Ten days of tension on the northern front erupted in flames and death on Wednesday morning, as a Hizbullah rocket attack on an IDF army convoy near the Lebanese border killed two soldiers and wounded seven others.
The IDF retaliated with at least 45 artillery shells aimed at five separate Hizbullah targets across the Lebanese border.
It was too soon to say whether the incident would escalate into what could become a full-scale conflict or whether, now that Hizbullah can claim its revenge for the death of a high-ranking operative in last week’s air strike in Syria, the situation will settle down.
However, senior officials in Beirut said they received a message from Israel saying that as far as it was concerned, the IDF return-fire ended the matter, and that a similar message was passed to Israel by UNIFIL — that the Hizbullah has exacted its revenge and would not seek further confrontation.
The IDF military vehicles were on a civilian road in the village of Ghajar a mile and a half from the border on the western side of Har Dov when they were ambushed by a salvo of five to six Kornet missiles, a senior army source said. It is believed that they were launched from three to four miles away, inside Lebanon.
A military D-max vehicle and an IDF jeep were targeted and went up in flames at about 11:30 a.m. The fact that they were not armored is an issue that was immediately raised, given the state of high alert near the border, although a direct hit from a missile of this type would have destroyed an armored vehicle as well.
A military source also pointed out that they were traveling on a road used jointly by military and civilian traffic, and that a house in the village was also struck by one of the missiles.
“It’s too soon to draw conclusions about whether the vehicles should have been armored,” the source said. “We will investigate the incident.”
Wednesday’s attack came after air strikes by Israeli jets near the Golan Heights overnight, in response to rocket fire from Syria.
The dead were named as Cap. Yohai Kalangel, Hy”d, 25, from Har Gilo, married with a one-year-old daughter, and Sgt. Dor Haim Nini, Hy”d, 20, of the same unit, from Moshav Shtulim in southern Israel.
“My little brother was always smiling … There’s no situation in which he wasn’t smiling. If he heard of a hungry soldier, he’d always ask for money to give that soldier,” Dor Nini’s brother Aviel said.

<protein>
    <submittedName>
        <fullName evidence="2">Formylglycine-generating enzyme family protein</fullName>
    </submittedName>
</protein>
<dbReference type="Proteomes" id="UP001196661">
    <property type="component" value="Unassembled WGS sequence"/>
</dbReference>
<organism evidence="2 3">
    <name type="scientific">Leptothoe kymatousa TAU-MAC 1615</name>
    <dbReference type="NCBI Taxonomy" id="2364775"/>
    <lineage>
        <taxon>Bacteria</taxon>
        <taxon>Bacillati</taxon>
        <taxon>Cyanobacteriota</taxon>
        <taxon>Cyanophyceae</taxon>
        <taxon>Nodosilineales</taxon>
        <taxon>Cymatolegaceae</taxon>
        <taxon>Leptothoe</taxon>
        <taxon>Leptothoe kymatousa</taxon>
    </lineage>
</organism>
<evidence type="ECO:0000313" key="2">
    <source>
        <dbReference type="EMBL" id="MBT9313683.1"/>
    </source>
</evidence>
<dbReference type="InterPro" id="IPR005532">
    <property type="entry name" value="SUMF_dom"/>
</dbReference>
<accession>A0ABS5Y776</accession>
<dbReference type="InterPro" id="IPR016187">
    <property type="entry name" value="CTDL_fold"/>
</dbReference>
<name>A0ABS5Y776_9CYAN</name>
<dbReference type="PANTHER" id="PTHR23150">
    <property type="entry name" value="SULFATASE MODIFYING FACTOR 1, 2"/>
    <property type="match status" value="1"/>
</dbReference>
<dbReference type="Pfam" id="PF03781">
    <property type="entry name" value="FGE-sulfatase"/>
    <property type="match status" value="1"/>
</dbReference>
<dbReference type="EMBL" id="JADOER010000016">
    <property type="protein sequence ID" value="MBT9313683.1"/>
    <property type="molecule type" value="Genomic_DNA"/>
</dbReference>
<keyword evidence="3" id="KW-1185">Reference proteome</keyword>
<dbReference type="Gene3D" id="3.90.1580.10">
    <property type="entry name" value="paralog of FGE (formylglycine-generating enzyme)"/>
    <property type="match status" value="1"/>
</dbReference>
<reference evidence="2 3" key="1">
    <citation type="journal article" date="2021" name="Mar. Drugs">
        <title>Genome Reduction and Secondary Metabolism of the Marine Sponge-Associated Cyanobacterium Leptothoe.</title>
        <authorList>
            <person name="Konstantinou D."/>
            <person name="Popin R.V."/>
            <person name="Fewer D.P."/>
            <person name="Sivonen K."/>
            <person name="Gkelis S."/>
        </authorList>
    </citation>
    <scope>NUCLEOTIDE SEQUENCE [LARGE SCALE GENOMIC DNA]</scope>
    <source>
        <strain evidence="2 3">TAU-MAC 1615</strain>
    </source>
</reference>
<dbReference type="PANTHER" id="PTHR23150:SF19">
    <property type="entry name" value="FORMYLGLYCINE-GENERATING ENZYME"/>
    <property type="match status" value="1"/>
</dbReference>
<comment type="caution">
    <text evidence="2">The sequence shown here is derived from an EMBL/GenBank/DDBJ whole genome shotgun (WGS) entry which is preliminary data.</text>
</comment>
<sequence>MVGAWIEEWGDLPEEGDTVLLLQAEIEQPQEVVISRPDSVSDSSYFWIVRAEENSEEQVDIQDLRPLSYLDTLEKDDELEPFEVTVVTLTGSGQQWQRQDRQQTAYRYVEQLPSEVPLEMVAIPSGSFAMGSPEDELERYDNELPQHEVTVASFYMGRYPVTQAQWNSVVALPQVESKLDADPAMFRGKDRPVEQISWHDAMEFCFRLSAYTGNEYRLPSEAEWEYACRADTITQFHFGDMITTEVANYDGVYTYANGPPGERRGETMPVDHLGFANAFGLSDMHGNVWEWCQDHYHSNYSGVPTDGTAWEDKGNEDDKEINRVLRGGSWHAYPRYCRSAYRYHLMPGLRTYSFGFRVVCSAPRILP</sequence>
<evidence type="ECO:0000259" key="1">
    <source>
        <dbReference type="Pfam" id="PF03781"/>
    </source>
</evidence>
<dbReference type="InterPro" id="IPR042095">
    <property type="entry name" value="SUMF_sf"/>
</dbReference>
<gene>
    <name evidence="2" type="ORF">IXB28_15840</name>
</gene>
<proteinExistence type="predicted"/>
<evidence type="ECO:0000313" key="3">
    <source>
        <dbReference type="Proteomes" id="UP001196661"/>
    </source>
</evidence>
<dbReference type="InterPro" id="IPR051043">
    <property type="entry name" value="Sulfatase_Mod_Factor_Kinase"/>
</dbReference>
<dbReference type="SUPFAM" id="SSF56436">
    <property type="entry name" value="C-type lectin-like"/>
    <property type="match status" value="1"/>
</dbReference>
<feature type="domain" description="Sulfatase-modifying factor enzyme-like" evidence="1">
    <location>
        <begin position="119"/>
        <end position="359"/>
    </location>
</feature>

“He only arrived in the north last night; he didn’t even have time to understand what was going on …Today, when we heard about the incident we all had a bad feeling straight away. We left work and went home. Without talking to each other, we all felt something bad had happened, and when we got home we were told of the disaster,” Aviel said.
The wounded soldiers were rushed to the Sieff Hospital in Tzfas and the Rambam Hospital in Haifa. Three suffered light to moderate wounds, and the rest were lightly wounded.
A Spanish U.N. peacekeeper was killed in southern Lebanon, apparently caught in the Israeli return fire. “One peacekeeper was killed. We are looking into the circumstances of this tragic incident,” said Andrea Tenenti, spokesman for the United Nations Interim Force in Lebanon (UNIFIL).
Later, it was reported that Foreign Minister Avigdor Lieberman called his Spanish counterpart to apologize for the incident, a source said. “We regret the incident and are in touch with the United Nations,” he added.
Tenenti said the head of UNIFIL was in close contact with all parties and had urged “maximum restraint.”
UNIFIL has more than 10,000 troops in Lebanon, operating alongside Lebanese troops in the south to keep peace near the frontier with Israel and prevent weapons transfers to Hizbullah.
An early report carried by Lebanese media that an Israeli soldier had been captured was strongly denied by the IDF, as it was by a Lebanese political source.
Prime Minister Binyamin Netanyahu cut short a visit to Sderot, where he attended the laying of a cornerstone for a new neighborhood, to hold a security consultation with Defense Minister Moshe Yaalon and other officials at the Defense Ministry headquarters in Tel Aviv.
Netanyahu’s office accused Iran, Hizbullah’s principal backer, of being behind what was described as a “criminal terror attack.”
President Reuven Rivlin cut short his visit to New York by two days to be in Israel with the bereaved families and the wounded, his office said. He was due to arrive back in Israel Thursday afternoon.
Washington was supportive of Israel’s right to self-defense, but said it did not want “an escalation of the situation.”
“The United States strongly condemns Hizbullah’s attack today on Israeli Defense Forces (IDF) near the border between Lebanon and Israel,” said Edgar Vasquez, a State Department spokesman, “in blatant violation of U.N. Security Council Resolution 1701.”
“We call upon all parties to avoid any action that would jeopardize the long-held cease-fire between Israel and Syria and abide by the 1974 disengagement of forces agreement,” State Department spokesman Jen Psaki said.
In Beirut, celebratory gunfire rang out upon news of the attack, while residents in the southern suburbs of the city, a Hizbullah stronghold, prepared to evacuate. Their neighborhoods were heavily bombed by Israel in 2006.